Low interest rates can hurt. Every time the Reserve Bank board meets there’s a clamour of forecasts about rate cuts (these days) and whether they will happen. And when they happen, there are cheers about the impact lower rates will have on house and property prices (the wealth effect), and very little awareness of the downside, though we are slowly coming to understand, low rates aren’t good for everyone — savers and people on retirement incomes are two groups penalised. But this morning came two warnings that should be heeded from two key regulators about the dangers of low interest rates. Australian Securities and Investments Commission chair Greg Medcraft warned that low interest rates were supporting the emergence of property bubbles in Sydney and Melbourne. “There is always danger when rates get so low. That’s when people start borrowing when they can’t afford it. What generally happens is rates starts to rise which affects your ability to pay, and rate rises can actually bust a bubble, so you end up with a double whammy, “ Medcraft told the Australian Financial Review. And in a speech in Sydney this morning, RBA deputy governor Dr Phil Lowe echoed those comments, saying: “It is, however, unlikely to be in Australia’s long-term interests to engineer a consumption boom by encouraging people to borrow large amounts against future income. This is especially so when debt levels are already high and prospects for future income growth are not as positive as they once were.”  — Glenn Dyer

China’s desperate bailout. Late last week, China’s State Council — the highest body (apart from the politburo) — directed the country’s state-controlled banks to “enhance lending support to major infrastructure projects amid an economic slowdown,” according to a rather guarded story on the official Xinhua website. It is the world’s biggest bailout, as the FT Weekend put it: “China orders banks to keep lending to insolvent provincial projects.” The paper estimated the value of the dud projects at US$3.5 trillion, which is equal to most of the country’s foreign-exchange reserves. The directive was posted on the website of the country’s central bank, banking regulator and Finance Ministry, which makes it very official.

The English versions are summaries of the more detailed directive in Chinese on the respective websites. The FT and other Western outlets say the directive from the government expressly bans banks from cutting off or delaying funding to any local government project started before the end of 2014. The directive further said that any project unable to repay existing loans should have the debt renegotiated and extended. What this means is that these projects will continue to be funded, which is good news. The bad news is that these funds will soak up credit that should really be injected into the sluggish wider economy, although the government says banks should continue to lend to companies and other businesses. Many of these local government projects have been financed through off balance sheet structures which don’t show up in the accounts. These projects have helped drive the huge Chinese construction program since 2009, boosting steel, cement, oil, electricity coal, and iron ore consumption and prices, in turn creating the Australian iron ore boom and the present bust.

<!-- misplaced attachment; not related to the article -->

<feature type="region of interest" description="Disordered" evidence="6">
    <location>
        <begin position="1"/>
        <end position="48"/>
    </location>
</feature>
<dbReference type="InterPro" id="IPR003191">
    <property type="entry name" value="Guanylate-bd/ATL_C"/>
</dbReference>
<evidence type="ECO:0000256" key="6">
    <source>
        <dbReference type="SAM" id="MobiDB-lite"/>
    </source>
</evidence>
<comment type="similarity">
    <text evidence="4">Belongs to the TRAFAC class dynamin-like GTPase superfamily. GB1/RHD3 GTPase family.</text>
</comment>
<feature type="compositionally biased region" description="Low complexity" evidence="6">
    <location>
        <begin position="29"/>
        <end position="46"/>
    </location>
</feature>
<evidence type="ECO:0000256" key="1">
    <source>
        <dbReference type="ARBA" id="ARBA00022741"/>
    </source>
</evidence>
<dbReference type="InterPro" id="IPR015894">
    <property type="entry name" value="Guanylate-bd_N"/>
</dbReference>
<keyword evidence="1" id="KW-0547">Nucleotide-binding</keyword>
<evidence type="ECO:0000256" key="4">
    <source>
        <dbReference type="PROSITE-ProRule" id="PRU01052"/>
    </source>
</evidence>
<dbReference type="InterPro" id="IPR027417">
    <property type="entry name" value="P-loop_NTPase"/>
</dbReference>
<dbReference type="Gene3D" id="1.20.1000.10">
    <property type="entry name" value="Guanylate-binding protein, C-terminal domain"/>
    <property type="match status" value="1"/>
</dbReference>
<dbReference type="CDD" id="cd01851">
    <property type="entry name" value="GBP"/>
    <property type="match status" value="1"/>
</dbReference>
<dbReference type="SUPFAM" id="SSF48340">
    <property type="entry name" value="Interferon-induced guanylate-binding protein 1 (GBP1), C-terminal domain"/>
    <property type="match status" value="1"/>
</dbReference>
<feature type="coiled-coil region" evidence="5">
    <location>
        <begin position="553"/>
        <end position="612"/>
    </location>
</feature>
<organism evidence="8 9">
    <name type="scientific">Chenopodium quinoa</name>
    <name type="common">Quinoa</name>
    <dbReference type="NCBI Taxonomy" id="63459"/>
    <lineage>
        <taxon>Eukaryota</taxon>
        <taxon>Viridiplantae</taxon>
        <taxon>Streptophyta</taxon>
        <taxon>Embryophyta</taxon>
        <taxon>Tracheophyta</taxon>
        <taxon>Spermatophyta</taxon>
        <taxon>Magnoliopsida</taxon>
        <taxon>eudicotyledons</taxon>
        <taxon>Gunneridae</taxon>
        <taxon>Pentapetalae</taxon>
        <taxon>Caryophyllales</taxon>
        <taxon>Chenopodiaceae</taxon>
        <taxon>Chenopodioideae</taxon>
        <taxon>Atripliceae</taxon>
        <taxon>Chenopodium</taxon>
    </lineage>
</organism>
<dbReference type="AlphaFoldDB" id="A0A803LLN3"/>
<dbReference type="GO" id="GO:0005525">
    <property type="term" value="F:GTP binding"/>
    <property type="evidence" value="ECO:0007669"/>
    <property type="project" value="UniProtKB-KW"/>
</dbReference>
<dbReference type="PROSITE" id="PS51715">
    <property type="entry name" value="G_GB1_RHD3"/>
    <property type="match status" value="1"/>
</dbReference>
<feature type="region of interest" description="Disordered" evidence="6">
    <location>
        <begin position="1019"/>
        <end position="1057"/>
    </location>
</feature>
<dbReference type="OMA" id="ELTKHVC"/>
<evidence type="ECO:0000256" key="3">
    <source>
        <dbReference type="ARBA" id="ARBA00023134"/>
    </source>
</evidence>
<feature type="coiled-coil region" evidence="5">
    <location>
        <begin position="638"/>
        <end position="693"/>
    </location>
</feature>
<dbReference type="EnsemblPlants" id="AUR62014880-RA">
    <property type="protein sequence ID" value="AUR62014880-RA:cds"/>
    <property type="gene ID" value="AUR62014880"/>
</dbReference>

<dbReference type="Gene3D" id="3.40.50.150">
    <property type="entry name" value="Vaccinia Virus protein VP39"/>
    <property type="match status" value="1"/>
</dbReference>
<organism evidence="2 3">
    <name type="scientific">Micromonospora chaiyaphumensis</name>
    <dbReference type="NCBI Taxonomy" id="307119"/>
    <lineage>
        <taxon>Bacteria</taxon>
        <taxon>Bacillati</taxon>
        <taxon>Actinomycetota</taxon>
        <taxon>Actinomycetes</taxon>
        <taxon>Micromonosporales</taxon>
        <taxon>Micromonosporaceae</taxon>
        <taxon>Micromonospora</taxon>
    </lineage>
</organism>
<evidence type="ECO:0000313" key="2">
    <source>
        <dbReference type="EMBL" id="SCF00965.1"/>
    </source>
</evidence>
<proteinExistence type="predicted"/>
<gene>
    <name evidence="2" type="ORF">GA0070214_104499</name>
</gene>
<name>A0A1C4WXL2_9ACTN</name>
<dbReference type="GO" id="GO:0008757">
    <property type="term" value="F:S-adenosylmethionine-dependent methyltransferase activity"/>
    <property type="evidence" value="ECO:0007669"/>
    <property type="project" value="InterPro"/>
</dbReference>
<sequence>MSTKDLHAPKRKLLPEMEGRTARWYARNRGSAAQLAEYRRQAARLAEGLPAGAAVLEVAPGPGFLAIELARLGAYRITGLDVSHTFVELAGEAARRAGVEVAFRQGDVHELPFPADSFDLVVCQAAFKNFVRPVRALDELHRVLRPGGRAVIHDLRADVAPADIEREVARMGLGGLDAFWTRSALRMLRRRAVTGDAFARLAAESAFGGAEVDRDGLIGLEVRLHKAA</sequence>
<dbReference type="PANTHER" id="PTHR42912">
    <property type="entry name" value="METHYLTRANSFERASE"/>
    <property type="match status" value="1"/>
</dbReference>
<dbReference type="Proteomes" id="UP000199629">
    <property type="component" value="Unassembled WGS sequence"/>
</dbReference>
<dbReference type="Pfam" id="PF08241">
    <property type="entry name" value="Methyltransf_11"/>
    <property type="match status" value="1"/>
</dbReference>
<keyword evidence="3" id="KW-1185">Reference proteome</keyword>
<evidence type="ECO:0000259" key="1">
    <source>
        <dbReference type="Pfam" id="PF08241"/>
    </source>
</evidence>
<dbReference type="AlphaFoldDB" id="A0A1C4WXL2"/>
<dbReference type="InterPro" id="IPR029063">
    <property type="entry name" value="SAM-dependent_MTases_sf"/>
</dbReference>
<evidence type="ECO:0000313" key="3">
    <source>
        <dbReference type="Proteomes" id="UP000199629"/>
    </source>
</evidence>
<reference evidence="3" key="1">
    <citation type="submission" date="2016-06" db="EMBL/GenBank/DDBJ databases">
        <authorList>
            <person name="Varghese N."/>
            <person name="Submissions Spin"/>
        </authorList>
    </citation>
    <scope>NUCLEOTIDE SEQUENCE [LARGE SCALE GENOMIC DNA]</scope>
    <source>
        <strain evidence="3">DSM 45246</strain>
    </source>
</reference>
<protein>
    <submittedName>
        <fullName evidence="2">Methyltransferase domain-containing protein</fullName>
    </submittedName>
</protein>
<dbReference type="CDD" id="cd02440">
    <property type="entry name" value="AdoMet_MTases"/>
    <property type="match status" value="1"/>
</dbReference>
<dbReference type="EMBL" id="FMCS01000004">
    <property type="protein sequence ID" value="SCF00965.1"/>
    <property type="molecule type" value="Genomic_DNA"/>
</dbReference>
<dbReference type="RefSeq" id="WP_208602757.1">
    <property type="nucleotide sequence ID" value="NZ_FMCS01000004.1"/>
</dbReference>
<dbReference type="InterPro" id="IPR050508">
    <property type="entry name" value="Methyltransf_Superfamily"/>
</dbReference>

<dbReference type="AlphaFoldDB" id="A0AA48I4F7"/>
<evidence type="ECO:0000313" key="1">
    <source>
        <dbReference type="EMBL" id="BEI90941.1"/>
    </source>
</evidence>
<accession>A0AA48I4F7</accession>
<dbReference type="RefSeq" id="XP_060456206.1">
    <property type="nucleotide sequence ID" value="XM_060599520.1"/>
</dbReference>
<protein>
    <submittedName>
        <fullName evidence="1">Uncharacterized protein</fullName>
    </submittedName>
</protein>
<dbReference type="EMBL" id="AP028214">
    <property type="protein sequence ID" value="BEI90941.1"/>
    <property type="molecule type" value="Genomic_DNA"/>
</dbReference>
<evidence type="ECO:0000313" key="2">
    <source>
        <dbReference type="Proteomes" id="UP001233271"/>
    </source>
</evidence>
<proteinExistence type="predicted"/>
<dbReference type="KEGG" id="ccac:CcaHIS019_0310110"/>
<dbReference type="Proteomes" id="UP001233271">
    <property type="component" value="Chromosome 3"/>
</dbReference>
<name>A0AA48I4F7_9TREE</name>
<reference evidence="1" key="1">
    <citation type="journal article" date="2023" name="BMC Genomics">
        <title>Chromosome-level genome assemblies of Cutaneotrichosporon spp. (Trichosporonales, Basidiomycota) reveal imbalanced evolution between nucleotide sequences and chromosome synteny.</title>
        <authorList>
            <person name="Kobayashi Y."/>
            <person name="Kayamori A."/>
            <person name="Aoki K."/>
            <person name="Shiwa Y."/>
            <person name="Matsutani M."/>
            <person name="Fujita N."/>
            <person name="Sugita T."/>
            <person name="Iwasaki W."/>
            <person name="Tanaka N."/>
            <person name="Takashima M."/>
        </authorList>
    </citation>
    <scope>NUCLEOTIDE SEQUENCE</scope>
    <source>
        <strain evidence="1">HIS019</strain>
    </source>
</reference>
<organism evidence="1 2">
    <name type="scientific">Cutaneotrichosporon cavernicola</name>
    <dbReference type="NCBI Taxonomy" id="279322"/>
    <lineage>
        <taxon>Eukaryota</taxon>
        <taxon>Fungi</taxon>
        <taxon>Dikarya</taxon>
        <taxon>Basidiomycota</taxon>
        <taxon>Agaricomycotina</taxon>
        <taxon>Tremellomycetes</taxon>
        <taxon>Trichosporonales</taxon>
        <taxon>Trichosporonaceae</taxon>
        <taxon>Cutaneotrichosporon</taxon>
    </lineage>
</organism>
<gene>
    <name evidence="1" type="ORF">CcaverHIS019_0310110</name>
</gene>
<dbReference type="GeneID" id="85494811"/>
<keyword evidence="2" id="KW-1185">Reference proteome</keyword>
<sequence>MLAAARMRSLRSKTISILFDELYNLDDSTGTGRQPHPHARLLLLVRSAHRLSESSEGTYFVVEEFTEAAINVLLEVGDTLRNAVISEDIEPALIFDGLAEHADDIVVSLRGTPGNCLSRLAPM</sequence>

As a result of these bailouts, China will have thousands of zombie projects across the country in coming years, which will depress demand, output and economic growth — just like hundreds of companies in Japan that have been kept alive by banks and the government for years. One economist quoted in the FT likened China’s bailout news to the bailout of Greece, where creditors have kept lending to the country in the vain hope of being repaid one day. — Glenn Dyer

Rate rise fears fading. More signs from the US economy that growth is sluggish. At the end of a week when it became clear American shoppers were looking, and not spending, in the nation’s malls and stores, we received news that, for the fifth month in a row, US industrial production fell unexpectedly in April. And some of that surprise can be blamed on the continuing slide in oil and gas production. In fact, the impact of falling oil drilling and investment, plus rising unemployment in the oil areas in Texas, North Dakota and Midwest areas is quickly offsetting the so-called “dividends” to US consumers from lower petrol prices (they aren’t spending it anyway). And the drop in deflation (producer prices also surprised in April with an unexpected fall of 0.4%, month on month.

US economists now say the economy has barely rebounded from the weak 0.1% annual growth rate in the first quarter, which looks like becoming negative thanks to weak trade and personal income and spending data. — Glenn Dyer

Run this one up the flagpole. What’s worth US$2.6 billion and has the mad men and women on Madison Avenue (and elsewhere in the US advertising industry) in a lather? It’s the size of the North American advertising and marketing budget of Procter and Gamble, which has been put up for review. US ad industry websites and papers say P&G, the biggest ad client in the world, wants to cut up to half a billion dollars of its costs in the review. It was estimated that P&G spent US$2.6 billion on ads in all media in the US last year — 14% down on the size of the spend in 2013. An estimated 30% of the annual spend is online. The company’s chief financial officer, Jon Moeller, said at a first-quarter results briefing last month that P&G wants to trim its overall advertising and marketing budget in areas such as fees and production costs for advertising media, PR, package design and development of in-store materials, as well as culling agencies on its list. Stand by for the cuts to repeated around the world by P&G, including here in Australia. — Glenn Dyer

Peter Fray

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